My family is spread out all over the United States and when we check in together, it's really hard to answer the questions "So, what's it like in Idaho right now?"

My little sister lives in Minnesota where their governor's "Stay Home" order went into effect on Friday, March 27. It was set to expire today, but their governor decided to extend it until Monday, May 4.

My parents live in Ohio. Their governor, Mike DeWine and Ohio Department of Health Director Amy Acton, are often included in a national list of officials who've handled the COVID-19 crisis swiftly and effectively. Their "Stay Home" order went into effect on Monday, March 23 and was originally supposed to expire on Monday, April 6. A revised version on the order will be extended through May 1.

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That brings us back home to Idaho. Our "Stay Home" order went into effect on Wednesday, March 25 and is set to expire on April 15. Governor Little has not officially extended the order at this time, but has acknowledge that things will not go back to normal on April 16 in several interviews with local media outlets. Most of us our taking the order in stride, voluntarily doing our part and trying to remain as calm as possible.

Unfortunately, I have to explain to my family that in Idaho we have two groups of extremists out there. There have been groups calling Governor Little's order unconstitutional and have gathered in groups to protest at several locations. That's been hard for me to stomach as I have two family members currently fighting COVID-19. I see how sick they are and how weak they are. It crushes me to see how many people refuse to make a few sacrifices to help prevent other people like my mom and father-in-law from getting this awful virus.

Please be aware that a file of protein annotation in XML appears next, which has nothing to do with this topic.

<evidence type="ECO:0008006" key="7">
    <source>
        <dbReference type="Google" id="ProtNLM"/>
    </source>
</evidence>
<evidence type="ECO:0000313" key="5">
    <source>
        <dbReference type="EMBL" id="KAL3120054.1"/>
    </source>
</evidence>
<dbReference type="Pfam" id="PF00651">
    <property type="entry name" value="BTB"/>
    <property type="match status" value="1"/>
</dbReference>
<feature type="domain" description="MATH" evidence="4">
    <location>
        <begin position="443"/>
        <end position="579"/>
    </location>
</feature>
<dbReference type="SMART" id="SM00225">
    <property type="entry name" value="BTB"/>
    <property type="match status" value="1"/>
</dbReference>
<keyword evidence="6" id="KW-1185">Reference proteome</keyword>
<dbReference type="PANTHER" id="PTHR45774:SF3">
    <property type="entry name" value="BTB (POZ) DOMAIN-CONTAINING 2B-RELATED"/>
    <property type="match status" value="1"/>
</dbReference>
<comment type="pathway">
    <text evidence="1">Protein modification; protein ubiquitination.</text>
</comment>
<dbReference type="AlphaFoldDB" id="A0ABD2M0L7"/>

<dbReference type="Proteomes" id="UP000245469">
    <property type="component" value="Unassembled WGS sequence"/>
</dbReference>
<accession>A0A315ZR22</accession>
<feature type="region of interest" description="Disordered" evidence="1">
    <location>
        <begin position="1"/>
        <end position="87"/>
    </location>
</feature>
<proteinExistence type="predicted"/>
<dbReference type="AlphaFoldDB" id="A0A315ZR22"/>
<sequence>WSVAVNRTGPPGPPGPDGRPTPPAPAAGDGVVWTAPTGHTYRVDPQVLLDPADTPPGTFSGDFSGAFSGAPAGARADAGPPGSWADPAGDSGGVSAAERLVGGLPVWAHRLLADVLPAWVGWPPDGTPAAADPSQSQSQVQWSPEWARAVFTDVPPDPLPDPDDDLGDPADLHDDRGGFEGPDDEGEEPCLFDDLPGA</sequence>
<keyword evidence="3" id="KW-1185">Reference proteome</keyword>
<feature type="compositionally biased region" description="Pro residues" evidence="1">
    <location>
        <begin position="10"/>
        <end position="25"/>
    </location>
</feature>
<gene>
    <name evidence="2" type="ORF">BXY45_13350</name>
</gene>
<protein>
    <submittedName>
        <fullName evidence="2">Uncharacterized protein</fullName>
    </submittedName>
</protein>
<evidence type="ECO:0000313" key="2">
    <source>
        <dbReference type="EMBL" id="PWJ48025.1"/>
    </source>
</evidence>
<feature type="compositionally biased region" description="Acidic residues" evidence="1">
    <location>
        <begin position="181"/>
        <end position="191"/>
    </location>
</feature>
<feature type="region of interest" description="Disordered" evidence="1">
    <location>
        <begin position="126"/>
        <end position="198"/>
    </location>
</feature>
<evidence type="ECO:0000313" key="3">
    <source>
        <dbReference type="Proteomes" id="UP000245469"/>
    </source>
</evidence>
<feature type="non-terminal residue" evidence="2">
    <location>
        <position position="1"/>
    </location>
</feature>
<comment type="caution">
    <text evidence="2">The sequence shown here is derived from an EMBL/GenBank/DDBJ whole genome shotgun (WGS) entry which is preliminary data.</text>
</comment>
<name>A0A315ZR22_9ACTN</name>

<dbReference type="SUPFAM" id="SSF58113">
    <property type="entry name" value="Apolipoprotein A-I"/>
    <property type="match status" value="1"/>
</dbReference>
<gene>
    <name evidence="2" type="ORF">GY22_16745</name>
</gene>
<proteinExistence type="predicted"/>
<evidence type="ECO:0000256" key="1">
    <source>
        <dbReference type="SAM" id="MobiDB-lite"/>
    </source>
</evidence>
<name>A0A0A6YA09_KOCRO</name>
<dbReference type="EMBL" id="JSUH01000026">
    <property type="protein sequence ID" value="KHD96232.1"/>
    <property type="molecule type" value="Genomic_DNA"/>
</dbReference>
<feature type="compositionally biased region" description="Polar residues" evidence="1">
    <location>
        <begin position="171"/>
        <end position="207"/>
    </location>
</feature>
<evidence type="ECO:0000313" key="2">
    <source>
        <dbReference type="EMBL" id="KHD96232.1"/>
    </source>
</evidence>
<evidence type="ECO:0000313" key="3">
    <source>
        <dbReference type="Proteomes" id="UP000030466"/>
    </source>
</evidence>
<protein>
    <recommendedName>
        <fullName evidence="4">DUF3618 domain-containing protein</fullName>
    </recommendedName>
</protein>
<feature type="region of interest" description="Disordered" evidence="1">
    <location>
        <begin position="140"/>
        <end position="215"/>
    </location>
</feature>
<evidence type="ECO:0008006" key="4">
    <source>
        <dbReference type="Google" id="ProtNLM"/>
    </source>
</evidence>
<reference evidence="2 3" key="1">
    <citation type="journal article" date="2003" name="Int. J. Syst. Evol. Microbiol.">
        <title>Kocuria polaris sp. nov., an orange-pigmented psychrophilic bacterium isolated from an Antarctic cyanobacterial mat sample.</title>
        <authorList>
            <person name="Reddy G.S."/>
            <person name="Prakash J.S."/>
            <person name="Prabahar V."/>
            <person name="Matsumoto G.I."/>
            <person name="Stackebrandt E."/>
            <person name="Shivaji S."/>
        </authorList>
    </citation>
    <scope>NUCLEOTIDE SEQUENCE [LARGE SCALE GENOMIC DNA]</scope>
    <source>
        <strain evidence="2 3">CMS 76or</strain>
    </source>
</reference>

At the same time, we've got an equally large group of warriors who want to tattle to law enforcement every time they see something that may violate the "Stay Home" order. According to a news release from the Ada County Sheriff's Department, they've received 230 calls that were complaints or inquiries where people want an investigation into violations of the stay home order and social distancing guidelines.  The release goes on to explain those complaints range from calls about gyms having people inside of them to teens gathering on basketball courts.

There's a possibility that some of those calls may have been fueled by a social media post from Boise Mayor, Lauren McLean that included an info graphic reading "Who to Call: Please call non-emergency dispatch to report non-compliance with social distancing orders" with the non-emergency dispatch number included. That post has since been deleted and Mayor McLean took time to reply to Twitter comments asking if she was encouraging Boise residents to snitch on their neighbors. It seemed to be a misunderstanding, where she was trying to remind residents that non-compliance calls do not constitute as an emergency requiring you to call 911.

So should we snitch on people who may be violating the stay home order? The official word from the Ada County Sheriff's press release is that the best thing we can do during this confusing thing where everyone's anxiety is super high is to not fight amongst ourselves.  Continue to control what you can, which is your own actions.

READ MORE: Here are 10 ways to help others who are struggling right now


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